Celebrating small businesses that were inspired and thriving during the pandemic
However, when they were initially forced to close down, Jenée and Turquoise knew they had to move quickly to pay the mortgage and keep Lavish running, while also providing customers with the products and services they needed.
They devised a strategy to bottle, pack and distribute hair growth essence for local customers. They fill out orders in the closed salon every day and arrange several pick-up days every week.
This strategy was so successful that they developed complementary household products and transformed their business from a local salon to a successful retailer, with customers as far away as Texas and California.
Little goat coffee roasting
COVID-19 pandemic It turns out that this is a turning point Joe Lins and Olivia Brinton, owners of Little Goat Coffee Roasting.
After the start little goat In 2017, they saved two dollars in a local framer market, which they have become accustomed to.
Therefore, when the COVID-19 pandemic forced Joe and Olivia to close their over-the-counter retail business in Newark, Delaware, for six weeks, they switched to wholesale imported and roasted coffee beans to local supermarkets and established electronic A website where the business sells beans directly to consumers.
These changes in daily operations help pay for expenses and avoid firing employees who help complete online orders.
When we were able to reopen, Little Goat’s small interior space could not serve customers, so they opened order and pick-up windows. These windows have proven to be so popular and successful that they have become the main business of Little Goat. Part.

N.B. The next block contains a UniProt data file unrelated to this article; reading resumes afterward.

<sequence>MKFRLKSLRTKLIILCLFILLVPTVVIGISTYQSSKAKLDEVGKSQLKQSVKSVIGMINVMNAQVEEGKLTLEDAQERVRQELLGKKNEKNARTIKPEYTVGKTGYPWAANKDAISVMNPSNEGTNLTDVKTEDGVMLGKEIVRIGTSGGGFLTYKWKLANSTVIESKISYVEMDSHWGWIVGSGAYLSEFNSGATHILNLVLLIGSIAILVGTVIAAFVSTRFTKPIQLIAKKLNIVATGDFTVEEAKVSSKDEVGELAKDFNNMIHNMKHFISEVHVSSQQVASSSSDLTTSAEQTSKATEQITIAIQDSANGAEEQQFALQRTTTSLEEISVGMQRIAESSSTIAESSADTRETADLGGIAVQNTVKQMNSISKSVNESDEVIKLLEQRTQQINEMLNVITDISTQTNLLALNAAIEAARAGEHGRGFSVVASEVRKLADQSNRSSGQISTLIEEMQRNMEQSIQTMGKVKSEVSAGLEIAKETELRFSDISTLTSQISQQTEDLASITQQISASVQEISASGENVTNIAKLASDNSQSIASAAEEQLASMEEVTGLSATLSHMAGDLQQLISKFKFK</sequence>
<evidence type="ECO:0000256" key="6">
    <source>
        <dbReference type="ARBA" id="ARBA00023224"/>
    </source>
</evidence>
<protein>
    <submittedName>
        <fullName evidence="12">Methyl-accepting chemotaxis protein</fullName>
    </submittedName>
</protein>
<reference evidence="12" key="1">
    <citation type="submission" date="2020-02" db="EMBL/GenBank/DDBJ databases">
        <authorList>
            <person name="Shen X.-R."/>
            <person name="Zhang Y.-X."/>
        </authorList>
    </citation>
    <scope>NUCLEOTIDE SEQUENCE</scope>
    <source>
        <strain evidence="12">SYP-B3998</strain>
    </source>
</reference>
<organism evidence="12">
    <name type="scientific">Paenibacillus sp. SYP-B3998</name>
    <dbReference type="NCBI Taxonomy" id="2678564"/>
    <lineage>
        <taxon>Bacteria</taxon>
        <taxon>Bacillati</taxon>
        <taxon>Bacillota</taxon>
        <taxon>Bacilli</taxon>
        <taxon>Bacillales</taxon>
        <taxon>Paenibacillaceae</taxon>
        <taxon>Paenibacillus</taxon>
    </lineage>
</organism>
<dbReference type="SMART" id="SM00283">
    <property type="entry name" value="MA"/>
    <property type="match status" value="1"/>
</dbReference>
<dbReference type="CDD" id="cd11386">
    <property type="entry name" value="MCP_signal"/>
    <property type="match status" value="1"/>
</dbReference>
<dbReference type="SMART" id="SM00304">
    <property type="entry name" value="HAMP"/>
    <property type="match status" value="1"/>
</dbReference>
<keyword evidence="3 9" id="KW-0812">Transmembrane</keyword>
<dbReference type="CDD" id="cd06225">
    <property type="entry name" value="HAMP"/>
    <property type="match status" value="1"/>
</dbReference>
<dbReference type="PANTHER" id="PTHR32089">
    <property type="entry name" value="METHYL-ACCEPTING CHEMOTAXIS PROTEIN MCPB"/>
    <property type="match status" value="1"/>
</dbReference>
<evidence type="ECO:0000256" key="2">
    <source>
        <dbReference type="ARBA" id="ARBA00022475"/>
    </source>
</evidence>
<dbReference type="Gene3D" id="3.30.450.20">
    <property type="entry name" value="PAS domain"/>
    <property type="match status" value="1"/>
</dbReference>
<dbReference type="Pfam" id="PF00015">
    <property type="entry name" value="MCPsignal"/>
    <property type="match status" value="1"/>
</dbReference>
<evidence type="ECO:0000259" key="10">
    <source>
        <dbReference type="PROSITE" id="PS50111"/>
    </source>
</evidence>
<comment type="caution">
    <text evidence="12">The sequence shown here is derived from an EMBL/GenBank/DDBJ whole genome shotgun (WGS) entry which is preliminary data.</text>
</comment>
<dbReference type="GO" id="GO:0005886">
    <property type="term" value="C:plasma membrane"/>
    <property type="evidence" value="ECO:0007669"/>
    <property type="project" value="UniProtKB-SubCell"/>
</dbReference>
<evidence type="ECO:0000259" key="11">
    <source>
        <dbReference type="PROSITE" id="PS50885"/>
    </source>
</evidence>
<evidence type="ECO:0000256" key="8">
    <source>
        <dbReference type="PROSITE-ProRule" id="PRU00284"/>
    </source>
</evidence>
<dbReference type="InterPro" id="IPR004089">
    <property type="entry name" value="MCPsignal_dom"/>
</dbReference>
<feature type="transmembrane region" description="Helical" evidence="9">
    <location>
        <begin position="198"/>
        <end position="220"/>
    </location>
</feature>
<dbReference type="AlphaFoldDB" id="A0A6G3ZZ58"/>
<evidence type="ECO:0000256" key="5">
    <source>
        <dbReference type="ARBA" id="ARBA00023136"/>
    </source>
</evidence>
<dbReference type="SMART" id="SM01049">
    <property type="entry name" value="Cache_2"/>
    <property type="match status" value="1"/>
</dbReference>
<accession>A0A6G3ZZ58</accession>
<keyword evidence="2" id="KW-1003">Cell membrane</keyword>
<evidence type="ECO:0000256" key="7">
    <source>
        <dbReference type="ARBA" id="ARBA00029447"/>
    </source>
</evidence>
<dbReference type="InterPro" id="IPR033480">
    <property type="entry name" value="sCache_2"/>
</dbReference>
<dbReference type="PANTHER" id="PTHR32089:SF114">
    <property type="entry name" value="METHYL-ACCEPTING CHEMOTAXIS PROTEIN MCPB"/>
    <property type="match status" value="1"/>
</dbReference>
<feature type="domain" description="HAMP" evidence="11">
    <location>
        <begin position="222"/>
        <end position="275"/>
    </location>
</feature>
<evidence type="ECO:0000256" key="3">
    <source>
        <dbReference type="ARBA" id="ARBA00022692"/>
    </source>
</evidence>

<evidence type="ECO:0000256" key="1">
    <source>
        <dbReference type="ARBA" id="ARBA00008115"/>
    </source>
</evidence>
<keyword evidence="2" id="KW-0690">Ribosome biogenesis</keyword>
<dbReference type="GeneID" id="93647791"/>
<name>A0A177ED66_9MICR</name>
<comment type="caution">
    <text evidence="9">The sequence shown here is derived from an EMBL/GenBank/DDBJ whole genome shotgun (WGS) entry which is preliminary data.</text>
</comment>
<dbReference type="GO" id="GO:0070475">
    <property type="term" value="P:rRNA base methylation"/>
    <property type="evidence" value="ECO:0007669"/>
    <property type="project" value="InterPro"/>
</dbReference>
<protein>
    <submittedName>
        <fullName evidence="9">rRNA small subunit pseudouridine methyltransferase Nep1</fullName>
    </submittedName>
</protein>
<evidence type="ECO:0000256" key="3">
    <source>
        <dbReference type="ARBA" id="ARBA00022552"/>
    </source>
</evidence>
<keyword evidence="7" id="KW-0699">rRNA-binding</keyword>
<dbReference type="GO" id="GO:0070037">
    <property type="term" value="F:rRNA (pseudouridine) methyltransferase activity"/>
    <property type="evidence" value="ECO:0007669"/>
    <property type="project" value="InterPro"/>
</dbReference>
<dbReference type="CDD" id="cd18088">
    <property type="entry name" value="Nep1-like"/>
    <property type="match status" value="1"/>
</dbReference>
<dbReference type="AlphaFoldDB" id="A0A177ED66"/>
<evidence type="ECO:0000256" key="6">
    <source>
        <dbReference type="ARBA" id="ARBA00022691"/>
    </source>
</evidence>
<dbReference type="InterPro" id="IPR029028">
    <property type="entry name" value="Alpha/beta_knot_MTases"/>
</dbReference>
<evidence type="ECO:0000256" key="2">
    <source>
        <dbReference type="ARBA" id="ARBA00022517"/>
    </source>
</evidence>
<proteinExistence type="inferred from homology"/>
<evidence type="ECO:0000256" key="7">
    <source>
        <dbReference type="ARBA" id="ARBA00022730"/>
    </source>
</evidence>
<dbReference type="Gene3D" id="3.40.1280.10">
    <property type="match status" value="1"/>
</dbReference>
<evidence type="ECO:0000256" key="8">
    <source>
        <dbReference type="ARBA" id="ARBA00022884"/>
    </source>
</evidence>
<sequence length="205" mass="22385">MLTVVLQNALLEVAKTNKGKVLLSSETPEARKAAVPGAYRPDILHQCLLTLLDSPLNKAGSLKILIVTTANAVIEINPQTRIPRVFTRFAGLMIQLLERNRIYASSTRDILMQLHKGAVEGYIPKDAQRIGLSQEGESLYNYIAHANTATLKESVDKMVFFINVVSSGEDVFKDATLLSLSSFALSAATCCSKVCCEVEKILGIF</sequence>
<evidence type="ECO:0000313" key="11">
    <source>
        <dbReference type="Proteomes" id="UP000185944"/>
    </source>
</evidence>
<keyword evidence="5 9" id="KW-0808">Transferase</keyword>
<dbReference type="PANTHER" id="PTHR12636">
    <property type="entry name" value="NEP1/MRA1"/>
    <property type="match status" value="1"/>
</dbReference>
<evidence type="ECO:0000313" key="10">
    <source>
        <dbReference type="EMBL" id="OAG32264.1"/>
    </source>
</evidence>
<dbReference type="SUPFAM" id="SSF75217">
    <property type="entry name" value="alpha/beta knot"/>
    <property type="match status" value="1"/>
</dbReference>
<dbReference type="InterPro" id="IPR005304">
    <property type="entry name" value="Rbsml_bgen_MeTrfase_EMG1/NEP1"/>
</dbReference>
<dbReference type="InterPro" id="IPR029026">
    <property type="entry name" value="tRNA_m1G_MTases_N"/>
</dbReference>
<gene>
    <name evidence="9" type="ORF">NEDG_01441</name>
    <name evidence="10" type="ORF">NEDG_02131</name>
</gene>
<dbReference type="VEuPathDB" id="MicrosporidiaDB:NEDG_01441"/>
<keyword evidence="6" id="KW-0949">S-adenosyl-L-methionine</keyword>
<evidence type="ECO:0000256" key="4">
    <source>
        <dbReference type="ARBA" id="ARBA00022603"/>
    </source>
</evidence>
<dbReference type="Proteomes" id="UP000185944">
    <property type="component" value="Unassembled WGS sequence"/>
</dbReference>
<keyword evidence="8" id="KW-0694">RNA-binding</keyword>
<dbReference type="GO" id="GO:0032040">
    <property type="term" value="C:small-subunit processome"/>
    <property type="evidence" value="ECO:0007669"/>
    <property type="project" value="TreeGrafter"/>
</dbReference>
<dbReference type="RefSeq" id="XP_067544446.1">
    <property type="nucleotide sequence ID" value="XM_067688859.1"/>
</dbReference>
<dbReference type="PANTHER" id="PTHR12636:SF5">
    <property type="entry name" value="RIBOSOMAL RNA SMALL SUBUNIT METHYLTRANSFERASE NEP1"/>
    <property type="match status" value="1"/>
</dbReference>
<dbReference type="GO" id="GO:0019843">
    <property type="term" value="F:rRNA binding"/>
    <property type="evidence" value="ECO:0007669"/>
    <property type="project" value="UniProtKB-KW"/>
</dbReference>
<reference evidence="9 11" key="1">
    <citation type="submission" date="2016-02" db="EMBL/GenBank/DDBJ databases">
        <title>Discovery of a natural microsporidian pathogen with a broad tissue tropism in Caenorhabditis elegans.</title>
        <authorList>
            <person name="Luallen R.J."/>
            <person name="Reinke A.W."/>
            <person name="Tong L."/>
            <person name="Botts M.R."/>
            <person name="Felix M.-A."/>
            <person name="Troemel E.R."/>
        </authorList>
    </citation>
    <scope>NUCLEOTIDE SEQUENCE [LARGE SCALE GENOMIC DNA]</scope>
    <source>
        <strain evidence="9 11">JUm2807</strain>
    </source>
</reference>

Anna Marie’s place
After 26 years in business in Royersford, Pennsylvania, Annamarie Chestnut knew that when a pandemic hits, she must prioritize two things: Her team and her community.
Her team wants to work, so Anna Marie’s place Quickly transform from a breakfast and lunch place to a takeaway restaurant that provides all meals. Annamarie’s had never served dinner before, so buying food and supplies from other restaurants that were not open helped them recoup some of the money.
With such a rapid change, Annamarie “flying blindly” when ordering food quantities, but also knows that the local family needs it, so any food that is about to expire will be sent out.
Annamarie’s team also co-created a Facebook coupon event, which introduced restaurants and other companies that can keep open and provide services to customers, and adopt a “one-and-for-all” approach to respond to the pandemic, once a day.
Eric Hailey feels COVID-19 Will affect his business, The greatest fitness is in the mountains. Laurel, New Jersey, even before the suspension order took effect. Two weeks ago, he started recording a “One Weight Workout” video for clients so they can stay in shape when his fitness center is closed.
When his company was forced to close its physical stores, Eric was ready.He encourages customers to come Maximum fitness, To maintain social distancing, borrow dumbbells, kettlebells and other equipment to complete their “One Weight Workouts” at home, helped the video to achieve great success, and created a new online community of Max Fitness customers and fans.
Eric continues to make “One Weight Workout” videos for his clients every day. These clients are not ready to go back to the gym but want to keep working out and stay in touch with the Max Fitness community.
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Winner of the Small Business Resilience Plan!